I chose a Western Mountaineering Nanolite Quilt for my sleeping bag, as it smashes into a tiny stuff sack but also provides excellent warmth. Pairing it with a Klymit Ozone sleeping pad has provided a comfy nest that I now start to crave long before I’m tired enough to pull over. This combo of the quilt, holey pad, and bivy has been my staple since 2018!

The cat and the sleep kit for scale

I also love a cozy PJ plan. Damp duds make a solid snooze difficult, and I’ve perfected the in-bivy clothing swap. Smartwool socks, long underwear, and hat combined with a Patagonia Nanopuff down jacket provide the extra warmth and comfort I need to sleep well, without adding bulk to my overall kit. And ladies, always take off that soggy sports bra! I air out damp clothes on the bike overnight and move them into the bivy to warm them up before changing in the morning.

Your camp kit will change depending on your location—I rarely ride in consistently wet weather—but the principle remains the same: take what you need to be comfortable. If you aren’t planning to run, hike, or ride yourself into the ground before it’s time to set up camp, playing music from your phone or taking along a book that you love can calm your brain and get you into the napping mood.

You Do You

Even though my first few overnights didn’t go as planned, I learned what I need to do to sleep well. As you begin your night napping journey, take some of the advice from Building Up to Solo Camping – Part One: start small and in familiar territory.

Understand your gear, and practice setting up camp during the day. Then try sleeping in your own back yard or that of a friend. Sleep close to your car (but not in it) at an established campsite. You can even camp with friends, but move just a little further away from the group than you normally would when it’s time to sleep. Then, go a little farther out next time.

It really does take practice! It’s ok if you don’t get a full night of sleep during your first outings. Don’t be surprised if you max out at 3 or 4 or 6 hours of sleep instead of what you would consider a normal night. It gets better! I’ve found that if I can’t sleep now because I just can’t find a good spot, or I’m not tired enough, I can nap later in the afternoon. Sometimes I’ll even pack up, move for a while, and set up camp again that same night if needed. The beauty of camping solo is the freedom to do what’s best for YOU!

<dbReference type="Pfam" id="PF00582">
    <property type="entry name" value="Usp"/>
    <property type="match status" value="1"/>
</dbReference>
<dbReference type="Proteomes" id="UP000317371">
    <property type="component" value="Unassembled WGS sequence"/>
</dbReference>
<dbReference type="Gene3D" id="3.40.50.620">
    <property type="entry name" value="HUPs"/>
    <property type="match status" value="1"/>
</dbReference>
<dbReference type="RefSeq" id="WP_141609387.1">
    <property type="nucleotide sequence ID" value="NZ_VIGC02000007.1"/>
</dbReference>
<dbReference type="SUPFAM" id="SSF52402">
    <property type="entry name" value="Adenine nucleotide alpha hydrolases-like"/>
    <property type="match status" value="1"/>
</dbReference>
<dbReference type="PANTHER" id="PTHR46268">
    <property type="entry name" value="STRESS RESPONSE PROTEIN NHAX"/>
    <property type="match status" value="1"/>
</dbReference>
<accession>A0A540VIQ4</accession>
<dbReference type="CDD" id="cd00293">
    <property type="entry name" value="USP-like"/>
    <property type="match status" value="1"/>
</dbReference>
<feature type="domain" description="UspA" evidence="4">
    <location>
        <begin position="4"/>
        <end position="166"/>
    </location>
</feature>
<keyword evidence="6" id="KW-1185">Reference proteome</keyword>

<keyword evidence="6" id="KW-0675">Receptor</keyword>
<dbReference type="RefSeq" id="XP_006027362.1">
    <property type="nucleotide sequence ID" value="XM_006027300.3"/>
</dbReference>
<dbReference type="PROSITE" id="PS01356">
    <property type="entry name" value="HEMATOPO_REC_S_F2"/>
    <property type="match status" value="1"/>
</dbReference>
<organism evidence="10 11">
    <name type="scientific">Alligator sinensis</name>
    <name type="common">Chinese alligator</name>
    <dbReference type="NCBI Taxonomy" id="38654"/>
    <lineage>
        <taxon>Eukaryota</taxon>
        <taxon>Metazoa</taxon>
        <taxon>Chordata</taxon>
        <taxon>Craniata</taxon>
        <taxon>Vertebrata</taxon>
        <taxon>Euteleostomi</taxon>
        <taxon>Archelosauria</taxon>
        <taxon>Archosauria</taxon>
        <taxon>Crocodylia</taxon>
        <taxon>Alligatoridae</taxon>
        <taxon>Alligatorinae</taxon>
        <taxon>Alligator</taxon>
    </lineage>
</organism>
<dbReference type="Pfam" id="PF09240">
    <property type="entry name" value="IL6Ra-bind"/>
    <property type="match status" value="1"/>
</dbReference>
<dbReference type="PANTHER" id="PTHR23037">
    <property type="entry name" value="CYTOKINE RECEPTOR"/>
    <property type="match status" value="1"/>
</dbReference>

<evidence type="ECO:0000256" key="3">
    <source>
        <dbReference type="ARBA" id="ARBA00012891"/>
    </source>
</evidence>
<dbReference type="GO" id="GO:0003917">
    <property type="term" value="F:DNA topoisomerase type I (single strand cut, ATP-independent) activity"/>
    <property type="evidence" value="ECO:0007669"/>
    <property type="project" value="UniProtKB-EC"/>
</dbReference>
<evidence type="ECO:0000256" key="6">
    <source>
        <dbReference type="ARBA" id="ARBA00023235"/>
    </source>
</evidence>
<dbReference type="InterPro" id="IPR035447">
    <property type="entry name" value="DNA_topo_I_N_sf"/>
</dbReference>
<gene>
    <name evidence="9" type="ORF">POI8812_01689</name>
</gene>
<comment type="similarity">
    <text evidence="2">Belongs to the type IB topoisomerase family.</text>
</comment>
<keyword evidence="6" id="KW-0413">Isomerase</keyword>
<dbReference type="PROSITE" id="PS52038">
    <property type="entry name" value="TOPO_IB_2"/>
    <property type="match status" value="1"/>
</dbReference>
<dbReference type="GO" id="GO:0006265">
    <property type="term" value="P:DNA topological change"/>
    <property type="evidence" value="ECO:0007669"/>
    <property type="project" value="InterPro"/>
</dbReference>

Staying Safe

I know this is everyone’s biggest concern—and it should be. I cannot prepare you for safety concerns with a Blog post, but I can say that the same safety scenarios you’ve prepare for in the daylight apply at night. Whether there is potential danger from animals like bears, people, or weather, always put your safety first.

  • Understand the risks that exist and how to mitigate them before you depart. For example, if you perfect your food storage techniques during the day, it’s much easier to do it right in the dark too.

  • Never stop to sleep somewhere that just doesn’t feel right.

  • To repeat a paragraph from the first Blog post, “There’s no need to force yourself to go anywhere you don’t feel comfortable. Consider carrying pepper spray, a whistle, and a first aid kit. You never want to use them, but you can’t use what you don’t have. Always plan your routes in advance, let others know what you’re up to, and give an estimated return time.”

I absolutely love that moment where my face is poking out of my bivy and I’m trying to keep my eyes open long enough to spot a shooting star or seven. Hopefully you’re also able to spot a few before you fall into your own cozy and refreshing nighttime nap.

Jackie Baker is an avid skier, just waiting for another classic Wasatch powder day. When not on snow, she likes to ride her bike long distances in remote places. Visit her Instagram profile, @ohjaybay, to see where she's riding and what snacks she's packing.